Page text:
What Does the Bible Say About Disease? Part 2: Job and Justice

If God is good and loving, why does he allow suffering in the world? If God is omnipresent and all-knowing, why does it feel like He’s far from me or that He is quiet? If God is almighty and powerful, why does he not heal all those who are infected with COVID-19? If you have struggled with questions like these, you are not alone.

We continue our walk through the Bible and today we look at disease and pain in the book of Job. It is not one of the easiest books to read, not simply just because it is extremely sombre, but also because of its complex writing. Most of it is poetry and wisdom literature, sandwiched between historical narrative at the beginning and end of the book. We are not entirely sure of where it fits into the timeline of the Bible or who authored it, and in that way, it helps us to simply draw into Job’s world and emotions, without any context, safe for it being in the Old Testament.

Chapter one immediately introduces us to Job: a rich man in the land of Uz, who “was blameless and upright, one who feared God and turned away from evil” (1:1 – ESV). He had seven sons, three daughters and an incredible amount of cattle and servants (1:2-3).

In verse six the location shifts to Heaven where God is meeting with the “sons of God”. He is speaking about his servant, Job, who is upright and God-fearing. The Satan is also amongst those assembled. His title can be translated to mean “the Adversary” or “the Accuser” and that is exactly what he does: “Does Job fear God for no reason?” (1:9) The Accuser thought that the only reason why Job feared God was because of his prosperity; take that away and Job will fear the Lord no more. God answered in the following way: “Behold, all that he has is in your hand. Only against him do not stretch out your hand” (1:12). Only spare Job’s life.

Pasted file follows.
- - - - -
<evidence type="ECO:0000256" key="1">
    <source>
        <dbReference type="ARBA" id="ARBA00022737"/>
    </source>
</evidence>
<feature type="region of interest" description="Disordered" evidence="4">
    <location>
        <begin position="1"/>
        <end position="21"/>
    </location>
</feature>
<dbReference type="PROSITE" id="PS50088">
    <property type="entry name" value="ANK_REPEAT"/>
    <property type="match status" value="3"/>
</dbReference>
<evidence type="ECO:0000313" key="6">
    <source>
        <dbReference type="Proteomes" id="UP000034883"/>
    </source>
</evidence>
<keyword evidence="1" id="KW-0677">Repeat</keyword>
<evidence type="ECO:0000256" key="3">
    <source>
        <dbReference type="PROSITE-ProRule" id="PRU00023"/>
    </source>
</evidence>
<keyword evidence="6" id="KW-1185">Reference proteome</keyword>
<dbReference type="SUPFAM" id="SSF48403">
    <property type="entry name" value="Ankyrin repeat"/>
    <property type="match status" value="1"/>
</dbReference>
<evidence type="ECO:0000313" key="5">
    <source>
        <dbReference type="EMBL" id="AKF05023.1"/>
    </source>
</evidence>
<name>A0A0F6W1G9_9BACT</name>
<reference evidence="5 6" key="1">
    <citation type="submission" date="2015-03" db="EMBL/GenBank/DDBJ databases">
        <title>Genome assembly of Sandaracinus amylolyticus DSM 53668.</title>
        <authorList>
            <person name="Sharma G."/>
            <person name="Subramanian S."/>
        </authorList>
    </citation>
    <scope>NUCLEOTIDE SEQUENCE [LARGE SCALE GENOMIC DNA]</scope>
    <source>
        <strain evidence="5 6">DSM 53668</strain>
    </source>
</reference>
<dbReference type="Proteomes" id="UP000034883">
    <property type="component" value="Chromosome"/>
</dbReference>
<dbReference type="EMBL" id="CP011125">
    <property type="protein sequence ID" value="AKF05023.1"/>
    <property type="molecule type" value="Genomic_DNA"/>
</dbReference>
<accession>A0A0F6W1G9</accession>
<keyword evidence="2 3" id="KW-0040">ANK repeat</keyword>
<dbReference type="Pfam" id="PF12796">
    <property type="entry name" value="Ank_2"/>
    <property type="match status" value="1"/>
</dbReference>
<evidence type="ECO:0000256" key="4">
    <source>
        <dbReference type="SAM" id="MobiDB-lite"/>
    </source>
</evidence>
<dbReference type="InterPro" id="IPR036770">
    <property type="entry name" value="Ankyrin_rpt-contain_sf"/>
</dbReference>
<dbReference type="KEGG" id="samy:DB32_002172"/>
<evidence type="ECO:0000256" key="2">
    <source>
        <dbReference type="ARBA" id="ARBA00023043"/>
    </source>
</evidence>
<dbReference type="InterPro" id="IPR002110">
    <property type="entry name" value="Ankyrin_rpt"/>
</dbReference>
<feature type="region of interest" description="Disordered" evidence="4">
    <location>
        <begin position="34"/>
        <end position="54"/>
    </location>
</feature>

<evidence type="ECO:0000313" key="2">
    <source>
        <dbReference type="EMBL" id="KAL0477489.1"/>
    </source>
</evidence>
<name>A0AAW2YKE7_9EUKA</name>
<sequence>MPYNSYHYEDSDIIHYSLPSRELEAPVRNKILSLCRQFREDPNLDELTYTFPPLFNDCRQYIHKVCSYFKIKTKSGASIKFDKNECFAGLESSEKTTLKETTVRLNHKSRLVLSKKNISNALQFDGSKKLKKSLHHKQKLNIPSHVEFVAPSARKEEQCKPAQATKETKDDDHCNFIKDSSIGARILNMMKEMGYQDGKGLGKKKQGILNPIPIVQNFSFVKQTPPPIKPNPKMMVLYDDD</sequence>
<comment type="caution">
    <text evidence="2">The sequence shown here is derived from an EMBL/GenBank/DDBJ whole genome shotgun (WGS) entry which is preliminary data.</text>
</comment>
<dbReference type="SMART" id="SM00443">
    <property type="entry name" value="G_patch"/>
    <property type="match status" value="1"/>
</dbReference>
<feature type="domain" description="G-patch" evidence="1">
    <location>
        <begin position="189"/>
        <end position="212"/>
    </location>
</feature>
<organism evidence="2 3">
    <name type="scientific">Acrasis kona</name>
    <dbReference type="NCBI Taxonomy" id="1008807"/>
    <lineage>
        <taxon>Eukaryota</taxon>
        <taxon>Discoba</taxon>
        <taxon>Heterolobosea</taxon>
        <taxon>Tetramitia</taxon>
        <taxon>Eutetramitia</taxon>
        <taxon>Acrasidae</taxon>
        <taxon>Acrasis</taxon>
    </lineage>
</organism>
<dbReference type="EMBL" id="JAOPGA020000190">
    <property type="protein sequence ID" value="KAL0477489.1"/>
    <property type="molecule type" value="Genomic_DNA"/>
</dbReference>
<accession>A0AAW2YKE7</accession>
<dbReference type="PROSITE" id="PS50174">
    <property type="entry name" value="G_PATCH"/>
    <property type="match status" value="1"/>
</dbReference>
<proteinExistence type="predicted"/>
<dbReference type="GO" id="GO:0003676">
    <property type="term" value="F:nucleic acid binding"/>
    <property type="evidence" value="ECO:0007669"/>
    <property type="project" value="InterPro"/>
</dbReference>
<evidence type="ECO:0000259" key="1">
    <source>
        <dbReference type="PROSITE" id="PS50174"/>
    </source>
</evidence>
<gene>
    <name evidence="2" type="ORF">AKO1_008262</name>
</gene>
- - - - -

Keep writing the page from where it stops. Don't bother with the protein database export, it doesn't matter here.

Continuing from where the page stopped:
Almost instantly, Job’s world came crashing down. In verses 13-17 we read of messenger upon messenger who comes to bear terrible news: all of his cattle have been taken, most of his servants have been killed, and all of his children died when the roof collapsed on them. To make matters worse, Job is struck “with loathsome sores from the sole of his foot to the crown of his head” (2:7). We are uncertain of the exact disease inflicted, but it sounds an awful lot like the leprosy of Leviticus.

While Job is scraping his wounds in what we would call a rubbish yard today, his wife says that he should simply curse God and die, to which Job responds: “You speak as one of the foolish women would speak. Shall we receive good from God, and shall we not receive evil?” (2:10). That is a scary thought indeed…although we know that God is not the author of evil.

News of the sorrow that had befallen Job has spread, and three of his friends (Eliphaz, Bildad and Zophar) decide to visit him to offer their wisdom and condolences (2:11). When they arrive, they almost don’t recognise Job, and are so saddened that the next seven days and nights are spent in complete and utter silence. Imagine that for a moment. So much despair and misery, that nothing could be said. No words could comfort.